Sunday, January 10, 2010

Babcock-Webb Wildlife Management Area

Bill and I found a great new birding spot with a nice scenic wildlife drive and lots of hiking and biking trails - Babcock-Webb Wildlife Management Area. It is home to all kinds of creatures including the rare Red-cockaded Woodpecker. Babcock-Webb has over 65,000 acres of pine flatwoods, hammocks and freshwater marshes with thirty-seven miles of trails. During hunting season, (mid-October through mid-January) the entire area is open to vehicle access. We were able to drive the 5-mile year-round (paved) scenic drive, several of the improved side trails and the 15-mile main (unpaved) access road across the entire preserve. Since we are Florida residents and senior citizens, the $3 entrance fee was waived. What a deal!

We stopped often along the wildlife drive to get a closer look at all of the birds and take lots of pictures. This Red-bellied Woodpecker was clearing out a hole in the tree. We saw a variety of robins, jays, shrikes, warblers and sparrows.

I REALLY wanted this to be either a Yellow Warbler or a Prothonotary Warbler but I just couldn't get a good enough picture to positively identify it. It's probably a common Pine Warbler. Bill tells me that I zoom in too far and that I should rely more on my pixels than my zoom. Looking at my awful pictures from this trip - he is probably right.

Isn't this a gorgeous picture of a Mockingbird? I just wish I'd taken it - but it is one of Bill's.

Another of Bill's sightings - an Eastern Bluebird.

After the scenic drive we headed past the shooting range, around the corner and over the gravel side road in search of the rare Red-cockaded Woodpecker. They mark the trees where they know the birds nest and our map clearly shows the area with old pine forests that the birds call home.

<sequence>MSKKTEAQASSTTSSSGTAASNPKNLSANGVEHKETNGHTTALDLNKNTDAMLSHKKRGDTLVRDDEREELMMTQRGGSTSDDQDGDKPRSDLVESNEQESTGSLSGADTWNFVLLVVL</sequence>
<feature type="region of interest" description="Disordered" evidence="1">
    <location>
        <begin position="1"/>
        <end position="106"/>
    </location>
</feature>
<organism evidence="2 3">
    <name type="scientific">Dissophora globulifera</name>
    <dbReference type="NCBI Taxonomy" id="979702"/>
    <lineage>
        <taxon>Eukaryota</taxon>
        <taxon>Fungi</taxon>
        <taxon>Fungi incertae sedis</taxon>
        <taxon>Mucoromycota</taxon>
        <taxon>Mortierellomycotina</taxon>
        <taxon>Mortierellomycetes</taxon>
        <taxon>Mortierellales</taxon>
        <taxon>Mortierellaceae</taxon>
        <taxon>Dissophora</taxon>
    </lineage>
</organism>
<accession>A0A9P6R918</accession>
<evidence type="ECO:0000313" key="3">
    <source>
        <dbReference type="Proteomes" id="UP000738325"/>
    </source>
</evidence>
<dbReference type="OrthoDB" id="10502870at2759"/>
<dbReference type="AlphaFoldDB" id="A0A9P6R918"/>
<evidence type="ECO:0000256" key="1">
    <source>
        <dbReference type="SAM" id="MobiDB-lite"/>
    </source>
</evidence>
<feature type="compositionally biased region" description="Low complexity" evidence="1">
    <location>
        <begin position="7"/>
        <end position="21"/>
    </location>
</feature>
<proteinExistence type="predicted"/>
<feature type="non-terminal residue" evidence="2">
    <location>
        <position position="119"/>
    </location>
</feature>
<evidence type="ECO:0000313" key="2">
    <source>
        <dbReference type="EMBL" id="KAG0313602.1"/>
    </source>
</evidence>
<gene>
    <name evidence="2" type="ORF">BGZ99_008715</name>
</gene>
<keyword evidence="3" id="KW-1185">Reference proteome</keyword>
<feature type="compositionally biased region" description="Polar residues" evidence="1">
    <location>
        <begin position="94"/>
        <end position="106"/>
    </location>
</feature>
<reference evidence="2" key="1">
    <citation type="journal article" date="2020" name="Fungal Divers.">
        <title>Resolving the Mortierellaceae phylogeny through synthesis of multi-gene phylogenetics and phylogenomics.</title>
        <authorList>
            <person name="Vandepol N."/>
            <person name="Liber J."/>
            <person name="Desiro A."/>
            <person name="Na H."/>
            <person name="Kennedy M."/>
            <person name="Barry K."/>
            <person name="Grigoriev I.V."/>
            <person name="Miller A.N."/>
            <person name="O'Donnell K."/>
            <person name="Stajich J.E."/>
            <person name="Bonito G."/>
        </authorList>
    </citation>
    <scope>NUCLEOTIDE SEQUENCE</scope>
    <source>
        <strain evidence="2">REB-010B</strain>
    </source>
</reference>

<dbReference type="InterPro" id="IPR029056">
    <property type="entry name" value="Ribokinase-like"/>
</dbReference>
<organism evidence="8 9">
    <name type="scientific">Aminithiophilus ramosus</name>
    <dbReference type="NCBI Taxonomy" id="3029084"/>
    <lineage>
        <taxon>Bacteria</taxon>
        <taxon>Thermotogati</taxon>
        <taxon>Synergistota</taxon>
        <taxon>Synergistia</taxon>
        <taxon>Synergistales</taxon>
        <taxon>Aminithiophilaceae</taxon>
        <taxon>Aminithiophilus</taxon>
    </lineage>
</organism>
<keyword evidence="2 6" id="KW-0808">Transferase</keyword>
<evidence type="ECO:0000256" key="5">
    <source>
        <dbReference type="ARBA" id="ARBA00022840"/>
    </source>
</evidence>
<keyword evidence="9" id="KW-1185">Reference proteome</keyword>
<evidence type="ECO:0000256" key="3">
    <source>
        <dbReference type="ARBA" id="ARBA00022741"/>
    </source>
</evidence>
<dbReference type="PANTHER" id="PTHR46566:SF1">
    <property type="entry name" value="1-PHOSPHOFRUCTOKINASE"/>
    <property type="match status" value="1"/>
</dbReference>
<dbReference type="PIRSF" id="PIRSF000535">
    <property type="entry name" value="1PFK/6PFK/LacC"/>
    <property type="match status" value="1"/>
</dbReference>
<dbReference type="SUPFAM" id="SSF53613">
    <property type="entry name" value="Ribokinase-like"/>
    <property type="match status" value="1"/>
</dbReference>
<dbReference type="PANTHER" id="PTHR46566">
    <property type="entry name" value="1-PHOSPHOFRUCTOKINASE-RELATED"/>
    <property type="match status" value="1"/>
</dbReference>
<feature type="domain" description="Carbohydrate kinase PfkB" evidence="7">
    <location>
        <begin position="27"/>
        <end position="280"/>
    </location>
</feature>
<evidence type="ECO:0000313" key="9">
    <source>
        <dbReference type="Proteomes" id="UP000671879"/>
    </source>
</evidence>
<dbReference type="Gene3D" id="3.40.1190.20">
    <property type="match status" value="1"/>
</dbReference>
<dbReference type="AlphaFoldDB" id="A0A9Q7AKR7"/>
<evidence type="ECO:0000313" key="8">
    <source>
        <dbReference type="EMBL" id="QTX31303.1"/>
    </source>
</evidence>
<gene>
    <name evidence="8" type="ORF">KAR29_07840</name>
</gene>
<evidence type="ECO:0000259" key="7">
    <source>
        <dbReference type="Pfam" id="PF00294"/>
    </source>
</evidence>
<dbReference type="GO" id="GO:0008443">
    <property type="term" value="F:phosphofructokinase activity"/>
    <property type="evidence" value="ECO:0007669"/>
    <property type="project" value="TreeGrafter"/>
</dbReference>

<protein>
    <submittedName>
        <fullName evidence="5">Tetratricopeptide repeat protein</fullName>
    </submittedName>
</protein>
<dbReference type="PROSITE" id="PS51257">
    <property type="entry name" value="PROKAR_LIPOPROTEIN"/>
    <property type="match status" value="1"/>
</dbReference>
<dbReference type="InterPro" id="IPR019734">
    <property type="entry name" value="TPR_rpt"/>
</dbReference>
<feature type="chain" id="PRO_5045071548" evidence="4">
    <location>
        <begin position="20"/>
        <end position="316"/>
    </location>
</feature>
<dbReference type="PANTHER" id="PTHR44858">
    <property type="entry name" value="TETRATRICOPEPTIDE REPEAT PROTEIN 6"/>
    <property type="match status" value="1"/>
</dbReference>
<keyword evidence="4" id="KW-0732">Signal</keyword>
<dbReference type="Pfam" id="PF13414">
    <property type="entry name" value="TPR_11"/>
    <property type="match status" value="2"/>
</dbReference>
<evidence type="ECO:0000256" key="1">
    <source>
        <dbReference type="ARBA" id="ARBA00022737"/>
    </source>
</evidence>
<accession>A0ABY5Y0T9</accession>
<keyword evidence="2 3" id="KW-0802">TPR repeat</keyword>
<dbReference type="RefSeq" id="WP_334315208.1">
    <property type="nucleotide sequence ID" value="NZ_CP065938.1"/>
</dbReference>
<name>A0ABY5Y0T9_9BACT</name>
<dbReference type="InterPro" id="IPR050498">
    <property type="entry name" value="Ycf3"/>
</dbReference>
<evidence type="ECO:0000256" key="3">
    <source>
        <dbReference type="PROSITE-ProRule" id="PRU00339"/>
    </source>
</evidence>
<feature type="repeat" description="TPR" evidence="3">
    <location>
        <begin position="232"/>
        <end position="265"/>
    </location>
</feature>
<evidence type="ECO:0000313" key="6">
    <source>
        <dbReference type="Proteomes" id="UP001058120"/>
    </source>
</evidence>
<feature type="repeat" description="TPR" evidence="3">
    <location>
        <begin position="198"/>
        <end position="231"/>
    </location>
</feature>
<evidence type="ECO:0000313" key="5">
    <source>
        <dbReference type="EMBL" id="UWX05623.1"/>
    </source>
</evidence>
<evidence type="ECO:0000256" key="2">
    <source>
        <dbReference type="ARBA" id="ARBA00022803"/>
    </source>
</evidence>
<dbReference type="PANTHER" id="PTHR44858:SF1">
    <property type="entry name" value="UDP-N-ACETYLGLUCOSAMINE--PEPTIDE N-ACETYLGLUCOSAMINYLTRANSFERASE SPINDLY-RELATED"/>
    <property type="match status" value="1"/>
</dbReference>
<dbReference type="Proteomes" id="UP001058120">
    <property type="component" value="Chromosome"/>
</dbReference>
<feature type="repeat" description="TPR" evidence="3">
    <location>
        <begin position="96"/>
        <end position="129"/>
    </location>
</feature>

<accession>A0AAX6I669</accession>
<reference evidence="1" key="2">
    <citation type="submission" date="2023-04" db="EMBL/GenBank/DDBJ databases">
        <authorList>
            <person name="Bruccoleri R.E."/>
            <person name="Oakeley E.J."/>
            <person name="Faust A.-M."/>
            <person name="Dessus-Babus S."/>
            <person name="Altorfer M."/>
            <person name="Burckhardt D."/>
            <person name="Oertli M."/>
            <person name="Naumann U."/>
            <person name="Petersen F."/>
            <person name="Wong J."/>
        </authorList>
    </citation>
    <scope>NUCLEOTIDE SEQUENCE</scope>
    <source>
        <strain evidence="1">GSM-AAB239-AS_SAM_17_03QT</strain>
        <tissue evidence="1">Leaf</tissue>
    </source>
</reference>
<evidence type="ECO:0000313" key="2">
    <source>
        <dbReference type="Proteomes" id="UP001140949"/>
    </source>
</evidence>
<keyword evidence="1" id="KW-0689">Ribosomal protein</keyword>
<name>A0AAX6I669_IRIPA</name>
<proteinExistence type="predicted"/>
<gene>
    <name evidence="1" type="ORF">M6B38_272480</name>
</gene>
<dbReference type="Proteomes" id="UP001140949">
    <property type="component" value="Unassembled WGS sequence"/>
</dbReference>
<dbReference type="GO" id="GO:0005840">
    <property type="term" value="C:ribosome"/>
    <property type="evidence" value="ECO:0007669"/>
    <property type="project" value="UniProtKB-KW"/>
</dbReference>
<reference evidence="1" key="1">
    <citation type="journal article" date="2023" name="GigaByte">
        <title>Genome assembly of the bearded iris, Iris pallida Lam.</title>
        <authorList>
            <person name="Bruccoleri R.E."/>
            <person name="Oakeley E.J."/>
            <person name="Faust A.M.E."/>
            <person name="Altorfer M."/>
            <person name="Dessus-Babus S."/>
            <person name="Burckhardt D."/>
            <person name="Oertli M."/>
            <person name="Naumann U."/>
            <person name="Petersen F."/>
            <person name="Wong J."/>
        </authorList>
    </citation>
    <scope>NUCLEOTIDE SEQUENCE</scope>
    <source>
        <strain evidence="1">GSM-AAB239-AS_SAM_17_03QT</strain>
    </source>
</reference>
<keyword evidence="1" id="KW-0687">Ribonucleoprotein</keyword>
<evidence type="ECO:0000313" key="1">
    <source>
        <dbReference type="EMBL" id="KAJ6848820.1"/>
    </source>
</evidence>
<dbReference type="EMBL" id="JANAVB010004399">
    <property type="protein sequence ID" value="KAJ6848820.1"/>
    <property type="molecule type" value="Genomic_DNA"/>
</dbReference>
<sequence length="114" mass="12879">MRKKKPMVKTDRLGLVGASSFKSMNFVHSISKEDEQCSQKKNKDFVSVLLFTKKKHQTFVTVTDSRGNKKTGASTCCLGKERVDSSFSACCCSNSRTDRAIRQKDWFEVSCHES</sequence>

We saw lots of woodpeckers, Red-bellied, Hairy and Downy. Our illusive bird looks similar to the Downys but with more white on its cheek. I took pictures of everything that moved and I have tons of pictures of trees where they had perched just seconds before. We were sure we saw the rare bird and I was sure I had pictures to prove it - and after looking closer, we think this one is a Red-cockaded Woodpecker!

The guide at the entrance told us we could drive through the entire preserve and across the 15-mile access road - all the way to Route 31. The gates were open - so off we went.

The access road was primitive to say the least. Bill had to drive very slowly - but it was worth it! We saw almost 4-dozen different varieties of birds including herons, egrets, quail, ducks, cranes, plovers, sandpipers, kingfisher, swallows, thrushes, warblers and a beautiful bright red Summer Tanager. A mother hog and her two babies crossed the road just ahead of us as did a couple of deer. This lake was full of alligators and every kind of wading bird Florida has. It was wonderful. Since we were in the car, we spent more time looking through the binoculars than taking pictures.

It was getting late - but Route 31 was just ahead, so we weren't worried. Unfortunately, the guide neglected to tell us that we couldn't get ON to Route 31, we could only get TO it! The exit was blocked with a large locked gate. Now we had to turn around and drive all the way back over the bumpy access road - hoping they don't close the gates at dusk. It was almost dinnertime by the time we reached the last gate. We will definitely go back - and I'll try again to get another picture of that rare woodpecker!

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